A common FND sensory symptom is pain. The pain is often but not always difficult to locate and seems to come from muscles, skin or joints at various times. It gets better and worse, and is usually combined with a feeling of intense tiredness or fatigue, and difficulty concentrating…

When someone is struggling to concentrate, they are not able to filter out unimportant sensory information to focus on what is important. People who are trying hard to overcome their difficulty concentrating or problems filtering sensory information often feel exhausted or fatigued a lot of the time. These symptoms are very common with FND.

A person with FND may often complain of memory problems. This is often a result of finding it difficult to concentrate. As a result you might lose things, such as keys, or find you have put the kettle in the ‘fridge’ instead of back on the worktop. You may forget appointments or things that you have done recently, and often feel that your brain is in a ‘fog’. You might also feel extremely fatigued.

The fatigue usually varies day to day, but characteristically if you overdo it one day you pay for it the next and have to take more rest to compensate. Some people complain that the fatigue is so intense, for example, that they have to spend a day in bed after they have been shopping, yet on other days they feel very bright.

The above is an extract from a description of FND symptoms taken from the Sheffield FND clinic website. ‘Gating’ is a term which relates to difficulty in filtering sensory information and is used as the explanation for many FND symptoms including heightened sensitivity to light, noise, temperature etc which we know in the case of M.E. to be caused by hypothalamic dysfunction. Setting this difference to one side, however, the above could be a description of a great many symptoms of M.E. Bearing this in mind, I don’t find it too hard to imagine people with M.E. in the future – newcomers perhaps not even aware of ME/CFS – being treated in a clinic for FND, deep-seated traumas and all. As ME/CFS would no longer be the diagnosis, the ME/CFS Guidelines could be ignored.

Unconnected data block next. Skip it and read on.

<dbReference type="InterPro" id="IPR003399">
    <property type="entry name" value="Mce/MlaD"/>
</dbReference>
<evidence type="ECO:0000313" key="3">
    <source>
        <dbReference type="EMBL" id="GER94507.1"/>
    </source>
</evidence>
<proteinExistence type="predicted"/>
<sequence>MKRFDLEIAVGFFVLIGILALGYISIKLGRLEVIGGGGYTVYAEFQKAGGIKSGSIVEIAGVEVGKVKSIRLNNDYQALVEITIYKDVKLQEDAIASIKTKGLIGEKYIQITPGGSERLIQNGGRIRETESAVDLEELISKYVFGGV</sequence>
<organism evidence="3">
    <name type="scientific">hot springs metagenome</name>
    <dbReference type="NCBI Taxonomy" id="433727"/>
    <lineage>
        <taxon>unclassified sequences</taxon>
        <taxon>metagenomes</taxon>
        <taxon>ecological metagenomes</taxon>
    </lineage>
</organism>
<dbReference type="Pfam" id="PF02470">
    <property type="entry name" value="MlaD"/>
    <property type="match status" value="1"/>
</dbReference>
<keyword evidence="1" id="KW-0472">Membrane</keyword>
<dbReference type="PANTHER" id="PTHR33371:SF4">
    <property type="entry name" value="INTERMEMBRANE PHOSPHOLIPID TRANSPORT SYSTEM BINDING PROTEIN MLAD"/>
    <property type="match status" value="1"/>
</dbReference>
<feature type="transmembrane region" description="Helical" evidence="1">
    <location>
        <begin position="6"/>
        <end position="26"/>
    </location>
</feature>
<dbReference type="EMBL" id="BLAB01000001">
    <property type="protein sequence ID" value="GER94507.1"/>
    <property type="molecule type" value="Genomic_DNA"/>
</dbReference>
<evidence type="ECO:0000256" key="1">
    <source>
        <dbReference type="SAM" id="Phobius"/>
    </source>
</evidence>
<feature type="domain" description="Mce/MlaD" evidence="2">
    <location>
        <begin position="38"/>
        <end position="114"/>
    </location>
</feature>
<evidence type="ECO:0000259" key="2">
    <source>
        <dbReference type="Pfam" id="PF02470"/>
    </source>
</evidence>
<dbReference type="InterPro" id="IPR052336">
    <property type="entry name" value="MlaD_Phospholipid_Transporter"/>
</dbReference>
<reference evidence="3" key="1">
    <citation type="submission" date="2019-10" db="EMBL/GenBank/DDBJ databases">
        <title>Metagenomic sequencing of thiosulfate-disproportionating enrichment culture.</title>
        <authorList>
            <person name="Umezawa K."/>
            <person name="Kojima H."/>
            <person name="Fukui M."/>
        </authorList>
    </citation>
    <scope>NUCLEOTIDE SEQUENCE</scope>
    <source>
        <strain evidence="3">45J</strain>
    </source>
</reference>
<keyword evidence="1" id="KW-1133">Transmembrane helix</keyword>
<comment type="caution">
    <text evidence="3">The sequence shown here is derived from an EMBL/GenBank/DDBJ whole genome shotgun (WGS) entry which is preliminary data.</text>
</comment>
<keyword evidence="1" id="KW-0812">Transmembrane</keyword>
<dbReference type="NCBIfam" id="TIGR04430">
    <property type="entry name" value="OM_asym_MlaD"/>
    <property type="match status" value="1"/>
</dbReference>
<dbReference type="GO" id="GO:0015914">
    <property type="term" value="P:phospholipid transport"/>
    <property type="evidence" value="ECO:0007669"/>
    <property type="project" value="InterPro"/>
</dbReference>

So how does this affect our present concern with NICE?

I am starting to wonder if the late decision to revise the guidelines was really a strategic ploy in a much larger game: a ploy to keep us all focused on a detail which would soon become irrelevant. A ploy to keep us looking out of the train window, squinting at the appointments to the Guideline Development Group, trying to guess if there’s still a chance that CBT and GET will be removed in a couple of years, all the time unaware of what is heading towards us down the line ahead, a monstrous train which is bent on headlong collision.

And what exactly is this nightmare train?

The future of British medicine, the future of the NHS, a future which no longer has the funds to deal with chronic illness and so prefers to pretend it doesn’t exist. A future in which ‘unhelpful’ medicines used for years are taken away, patients meet with each other instead of with doctors, and people with symptoms that are not understood are – more than ever before – assumed to be mentally ill.

A future in which a large proportion of what we used to know as medicine has been subsumed by psychiatry.

Meanwhile those with genuine mental health problems can’t get the treatment they need because those who should be helping them are treating the physically ill. I must admit that I can’t work that one out. Why are the psychs so keen on treating the physically ill when they can’t provide enough care for those with real mental health issues? Could it be that they simply find those who are genuinely mentally ill too demanding and prefer to treat us instead?

And what about the once mighty drug companies? How do they feel about all those drugs being taken away? I can’t work that one out either. I assume they must have a plan but I doubt that it helps the rest of us.